New York City Council Header
File #: Res 1716-2013    Version: * Name: US Dept of Agriculture to make undocumented immigrants eligible for the Supplemental Nutrition Assistance Program.
Type: Resolution Status: Filed
Committee: Committee on General Welfare
On agenda: 4/9/2013
Enactment date: Law number:
Title: Resolution calling upon the United States Department of Agriculture to make undocumented immigrants eligible for the Supplemental Nutrition Assistance Program.
Sponsors: Letitia James, Charles Barron, Daniel Dromm , Mathieu Eugene, Sara M. Gonzalez, G. Oliver Koppell, Melissa Mark-Viverito, Rosie Mendez, Annabel Palma, Deborah L. Rose, Albert Vann, Jumaane D. Williams
Council Member Sponsors: 12
Res No. 1716
 
 
Resolution calling upon the United States Department of Agriculture to make undocumented immigrants eligible for the Supplemental Nutrition Assistance Program.
 
 
By Council Members James, Barron, Dromm, Eugene, Gonzalez, Koppell, Mark-Viverito, Mendez, Palma, Rose, Vann and Williams
Whereas, The United States Department of Agriculture ("USDA") administers the Supplemental Nutrition Assistance Program ("SNAP"), formerly known as the food stamps program; and
Whereas, SNAP offers food assistance to eligible low-income individuals and families by issuing monthly electronic benefits that can be used like cash at authorized retailers to purchase food; and
Whereas, Eligibility for SNAP is based on several factors, including but not limited to, household size, income and immigration status; and
Whereas, In order to qualify for SNAP, a household or individual must have or apply for a Social Security number and be a U.S. citizen, U.S. national or have status as a qualified alien; and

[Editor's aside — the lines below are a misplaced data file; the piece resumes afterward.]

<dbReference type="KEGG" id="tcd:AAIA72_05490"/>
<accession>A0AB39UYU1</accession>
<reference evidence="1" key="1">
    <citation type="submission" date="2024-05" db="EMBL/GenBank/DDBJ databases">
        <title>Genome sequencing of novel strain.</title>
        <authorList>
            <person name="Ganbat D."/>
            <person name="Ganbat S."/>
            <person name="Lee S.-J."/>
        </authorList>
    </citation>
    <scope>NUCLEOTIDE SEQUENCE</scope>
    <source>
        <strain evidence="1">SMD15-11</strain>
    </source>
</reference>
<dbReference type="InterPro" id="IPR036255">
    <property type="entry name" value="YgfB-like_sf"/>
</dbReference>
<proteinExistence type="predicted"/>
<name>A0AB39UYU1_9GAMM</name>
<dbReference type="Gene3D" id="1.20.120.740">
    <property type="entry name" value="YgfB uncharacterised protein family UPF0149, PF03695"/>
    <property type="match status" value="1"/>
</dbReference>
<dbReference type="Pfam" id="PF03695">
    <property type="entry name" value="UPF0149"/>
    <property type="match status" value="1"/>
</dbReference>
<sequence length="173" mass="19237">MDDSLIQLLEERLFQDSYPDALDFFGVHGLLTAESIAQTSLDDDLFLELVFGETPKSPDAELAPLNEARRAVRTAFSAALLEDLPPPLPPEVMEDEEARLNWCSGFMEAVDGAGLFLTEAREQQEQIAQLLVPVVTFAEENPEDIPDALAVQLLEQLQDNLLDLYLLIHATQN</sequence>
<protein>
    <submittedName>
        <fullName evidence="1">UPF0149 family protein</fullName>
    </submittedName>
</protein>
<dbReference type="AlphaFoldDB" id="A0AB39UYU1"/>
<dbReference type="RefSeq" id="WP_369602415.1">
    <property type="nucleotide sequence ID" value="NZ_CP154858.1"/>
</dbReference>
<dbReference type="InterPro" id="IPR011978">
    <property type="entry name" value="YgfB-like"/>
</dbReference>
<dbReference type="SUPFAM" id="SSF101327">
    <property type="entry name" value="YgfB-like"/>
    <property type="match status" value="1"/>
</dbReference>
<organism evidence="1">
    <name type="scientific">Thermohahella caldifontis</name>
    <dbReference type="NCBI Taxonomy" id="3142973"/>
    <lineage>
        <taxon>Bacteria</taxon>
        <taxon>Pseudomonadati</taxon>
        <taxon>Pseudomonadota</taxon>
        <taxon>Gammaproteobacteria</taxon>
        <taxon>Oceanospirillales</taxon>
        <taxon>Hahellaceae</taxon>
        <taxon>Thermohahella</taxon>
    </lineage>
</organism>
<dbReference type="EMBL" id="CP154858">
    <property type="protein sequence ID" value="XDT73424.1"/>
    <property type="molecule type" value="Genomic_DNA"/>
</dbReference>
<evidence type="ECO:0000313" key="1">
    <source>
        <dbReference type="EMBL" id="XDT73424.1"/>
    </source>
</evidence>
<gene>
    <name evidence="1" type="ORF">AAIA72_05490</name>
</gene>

Whereas, Undocumented immigrants are ineligible for SNAP; and  
Whereas, According to a 2004 Urban Institute Report titled "The Health and Well-Being of Young Children of Immigrants" ("the Report"), children of immigrants are substantially more likely to be poor and to experience food hardship; and
Whereas, In fact, according to the Report, 56 percent of young children of immigrants are low-income compared to 40 percent of young children of citizens; and  
Whereas, The United States Department of Agriculture defines food insecurity as, "the limited or uncertain availability of nutritionally adequate and safe foods or limited or uncertain ability to acquire food in socially acceptable ways"; and
Whereas, According to a 2009 Child Trends Research Brief ("the Brief"), children with noncitizen parents are twice as likely to experience food insecurity than those with naturalized citizen parents; and
Whereas, In fact, according to the Brief, "lack of parental citizenship is a risk factor for food insecurity in infants in immigrant households"; and
Whereas, According to the Brief, food security is important for positive child development and it is therefore critical to ensure that all families with children have access to food; and
Whereas, If New York State allowed illegal immigrants to be eligible for SNAP the State could provide immigrant families with food security; now, therefore, be it
Resolved, That the Council of the City of New York calls upon the United States Department of Agriculture to make undocumented immigrants eligible for the Supplemental Nutrition Assistance Program.
 
EH
LS #4546
4/2/13